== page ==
Does an employer need a reason to terminate an employee?

South Dakota is an “at will” state, which means that employment relationships can be terminated at will and employers do not need a specific reason to fire an employee as long as it is not prohibited by law, policy or contract. Some exceptions to this general rule include but are not limited to: an employment contract exists, firing an employee for refusing to commit a criminal act, firing an employee for a discriminatory reason, or firing an employee who is attempting to take advantage of a lawful right.

How often should employer's review the employee handbook?

The frequency with which you should review your employee handbook depends on various factors, including changes in laws and regulations, updates to company policies, and shifts in the business environment. You should conduct a comprehensive review of your employee handbook at least once a year. You should also review your handbook if there have been significant changes in the laws or if your company has grown in size.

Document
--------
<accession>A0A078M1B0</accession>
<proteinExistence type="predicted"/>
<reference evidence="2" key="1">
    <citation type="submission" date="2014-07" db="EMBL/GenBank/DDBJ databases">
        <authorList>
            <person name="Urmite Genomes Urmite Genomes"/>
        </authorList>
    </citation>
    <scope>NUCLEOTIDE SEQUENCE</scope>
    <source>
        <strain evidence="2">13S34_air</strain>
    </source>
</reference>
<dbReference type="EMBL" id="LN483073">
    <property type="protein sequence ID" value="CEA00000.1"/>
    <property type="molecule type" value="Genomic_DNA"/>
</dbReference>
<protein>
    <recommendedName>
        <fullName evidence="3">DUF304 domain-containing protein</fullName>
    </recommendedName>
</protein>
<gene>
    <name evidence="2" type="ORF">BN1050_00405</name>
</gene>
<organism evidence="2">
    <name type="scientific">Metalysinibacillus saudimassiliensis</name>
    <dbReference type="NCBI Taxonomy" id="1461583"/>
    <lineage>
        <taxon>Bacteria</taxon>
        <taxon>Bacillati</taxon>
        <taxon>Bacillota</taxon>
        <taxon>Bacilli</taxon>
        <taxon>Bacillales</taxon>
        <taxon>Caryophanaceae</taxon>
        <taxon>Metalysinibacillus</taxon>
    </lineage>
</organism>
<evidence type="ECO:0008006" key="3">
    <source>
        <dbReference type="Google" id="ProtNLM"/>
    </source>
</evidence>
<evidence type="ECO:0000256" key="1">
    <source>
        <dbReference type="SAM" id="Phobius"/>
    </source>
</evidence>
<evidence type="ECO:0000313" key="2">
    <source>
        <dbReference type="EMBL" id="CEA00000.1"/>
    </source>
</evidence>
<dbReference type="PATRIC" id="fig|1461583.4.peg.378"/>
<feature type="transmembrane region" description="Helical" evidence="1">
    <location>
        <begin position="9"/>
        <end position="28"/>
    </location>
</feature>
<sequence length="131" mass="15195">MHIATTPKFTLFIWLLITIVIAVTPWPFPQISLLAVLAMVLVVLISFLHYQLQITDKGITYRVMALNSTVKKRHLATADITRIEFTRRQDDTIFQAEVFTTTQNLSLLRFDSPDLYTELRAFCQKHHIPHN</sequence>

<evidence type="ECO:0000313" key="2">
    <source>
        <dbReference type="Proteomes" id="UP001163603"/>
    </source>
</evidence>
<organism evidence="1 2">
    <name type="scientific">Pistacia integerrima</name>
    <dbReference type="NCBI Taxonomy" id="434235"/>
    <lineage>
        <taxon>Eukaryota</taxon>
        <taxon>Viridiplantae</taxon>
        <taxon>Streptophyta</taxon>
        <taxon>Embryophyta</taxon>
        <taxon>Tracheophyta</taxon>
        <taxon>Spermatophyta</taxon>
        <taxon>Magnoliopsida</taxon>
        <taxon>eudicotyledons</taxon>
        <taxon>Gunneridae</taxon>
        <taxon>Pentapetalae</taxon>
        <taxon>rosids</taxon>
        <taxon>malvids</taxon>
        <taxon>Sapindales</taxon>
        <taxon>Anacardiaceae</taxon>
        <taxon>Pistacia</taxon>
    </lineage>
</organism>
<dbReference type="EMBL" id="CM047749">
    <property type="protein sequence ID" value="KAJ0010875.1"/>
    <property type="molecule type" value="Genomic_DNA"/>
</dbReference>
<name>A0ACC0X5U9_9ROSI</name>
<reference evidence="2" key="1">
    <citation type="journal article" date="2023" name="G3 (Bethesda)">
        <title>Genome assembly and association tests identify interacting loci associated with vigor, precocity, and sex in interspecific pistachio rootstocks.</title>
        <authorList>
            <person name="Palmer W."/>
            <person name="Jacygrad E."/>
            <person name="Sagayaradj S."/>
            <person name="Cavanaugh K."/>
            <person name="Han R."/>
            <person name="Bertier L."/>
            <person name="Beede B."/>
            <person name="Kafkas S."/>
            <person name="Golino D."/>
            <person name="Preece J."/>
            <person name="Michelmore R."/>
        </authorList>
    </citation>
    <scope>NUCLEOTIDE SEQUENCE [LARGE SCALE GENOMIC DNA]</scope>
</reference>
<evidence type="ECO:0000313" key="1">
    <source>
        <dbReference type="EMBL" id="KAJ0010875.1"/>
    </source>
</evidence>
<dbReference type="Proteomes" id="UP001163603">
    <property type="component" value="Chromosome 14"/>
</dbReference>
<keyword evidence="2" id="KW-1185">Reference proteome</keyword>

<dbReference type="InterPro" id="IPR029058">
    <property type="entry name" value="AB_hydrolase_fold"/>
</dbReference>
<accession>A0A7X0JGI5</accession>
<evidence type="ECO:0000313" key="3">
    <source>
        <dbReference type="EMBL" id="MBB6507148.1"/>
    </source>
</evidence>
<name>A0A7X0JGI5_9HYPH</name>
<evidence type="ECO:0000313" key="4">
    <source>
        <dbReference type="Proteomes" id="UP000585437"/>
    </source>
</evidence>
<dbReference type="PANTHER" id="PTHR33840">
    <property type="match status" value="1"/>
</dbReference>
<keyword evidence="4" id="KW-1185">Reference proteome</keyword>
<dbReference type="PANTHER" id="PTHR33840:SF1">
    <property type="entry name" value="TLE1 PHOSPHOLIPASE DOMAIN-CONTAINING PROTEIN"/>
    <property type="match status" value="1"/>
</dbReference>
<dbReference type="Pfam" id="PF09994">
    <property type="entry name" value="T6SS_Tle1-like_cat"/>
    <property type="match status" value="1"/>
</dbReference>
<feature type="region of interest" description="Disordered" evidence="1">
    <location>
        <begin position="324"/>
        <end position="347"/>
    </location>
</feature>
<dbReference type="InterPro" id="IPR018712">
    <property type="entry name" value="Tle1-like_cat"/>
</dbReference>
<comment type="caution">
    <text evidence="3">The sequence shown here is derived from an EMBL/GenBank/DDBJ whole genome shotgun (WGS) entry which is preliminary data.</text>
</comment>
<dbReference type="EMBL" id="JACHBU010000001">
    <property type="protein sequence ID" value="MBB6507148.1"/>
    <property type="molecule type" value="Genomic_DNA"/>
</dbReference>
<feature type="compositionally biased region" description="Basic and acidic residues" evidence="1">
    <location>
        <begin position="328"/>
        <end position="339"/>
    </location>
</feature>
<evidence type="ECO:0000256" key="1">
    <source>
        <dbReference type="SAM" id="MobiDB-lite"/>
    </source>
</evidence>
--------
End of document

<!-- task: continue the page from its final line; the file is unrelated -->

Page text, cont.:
What is the difference between an independent contractor and an employee?

In South Dakota, in order to be considered an independent contractor, a worker must meet both of the following elements: (1) The individual has been and will continue to be free from control or direction over the performance of the service, both under his or her contract of service and in fact; and (2) the individual is customarily engaged in an independently established trade, occupation, profession, or business. An employee is any person in the services of another who remains under the control and direction of the employer. It's essential to note that misclassifying employees as independent contractors or vice versa can lead to legal consequences. Employers should carefully consider the nature of the working relationship and local regulations.

What is discrimination in the workplace?